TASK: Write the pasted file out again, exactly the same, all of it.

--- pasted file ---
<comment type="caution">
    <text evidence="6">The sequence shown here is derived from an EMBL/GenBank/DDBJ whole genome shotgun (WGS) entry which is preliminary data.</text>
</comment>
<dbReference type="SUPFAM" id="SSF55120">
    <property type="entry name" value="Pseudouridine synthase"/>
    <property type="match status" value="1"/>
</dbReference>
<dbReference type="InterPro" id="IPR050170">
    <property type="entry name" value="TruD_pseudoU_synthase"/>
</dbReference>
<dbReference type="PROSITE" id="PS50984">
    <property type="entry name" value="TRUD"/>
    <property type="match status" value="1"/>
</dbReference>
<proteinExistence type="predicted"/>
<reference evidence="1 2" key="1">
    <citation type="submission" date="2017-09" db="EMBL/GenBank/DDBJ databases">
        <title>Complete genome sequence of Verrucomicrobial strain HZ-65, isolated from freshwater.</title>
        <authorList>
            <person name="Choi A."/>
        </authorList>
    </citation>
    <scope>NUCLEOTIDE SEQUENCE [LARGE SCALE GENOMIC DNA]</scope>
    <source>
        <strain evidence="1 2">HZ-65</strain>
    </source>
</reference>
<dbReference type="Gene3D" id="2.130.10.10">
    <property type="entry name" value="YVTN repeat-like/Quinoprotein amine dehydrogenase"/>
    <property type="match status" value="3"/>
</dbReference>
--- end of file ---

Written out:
<comment type="caution">
    <text evidence="6">The sequence shown here is derived from an EMBL/GenBank/DDBJ whole genome shotgun (WGS) entry which is preliminary data.</text>
</comment>
<dbReference type="SUPFAM" id="SSF55120">
    <property type="entry name" value="Pseudouridine synthase"/>
    <property type="match status" value="1"/>
</dbReference>
<dbReference type="InterPro" id="IPR050170">
    <property type="entry name" value="TruD_pseudoU_synthase"/>
</dbReference>
<dbReference type="PROSITE" id="PS50984">
    <property type="entry name" value="TRUD"/>
    <property type="match status" value="1"/>
</dbReference>
<proteinExistence type="predicted"/>
<reference evidence="1 2" key="1">
    <citation type="submission" date="2017-09" db="EMBL/GenBank/DDBJ databases">
        <title>Complete genome sequence of Verrucomicrobial strain HZ-65, isolated from freshwater.</title>
        <authorList>
            <person name="Choi A."/>
        </authorList>
    </citation>
    <scope>NUCLEOTIDE SEQUENCE [LARGE SCALE GENOMIC DNA]</scope>
    <source>
        <strain evidence="1 2">HZ-65</strain>
    </source>
</reference>
<dbReference type="Gene3D" id="2.130.10.10">
    <property type="entry name" value="YVTN repeat-like/Quinoprotein amine dehydrogenase"/>
    <property type="match status" value="3"/>
</dbReference>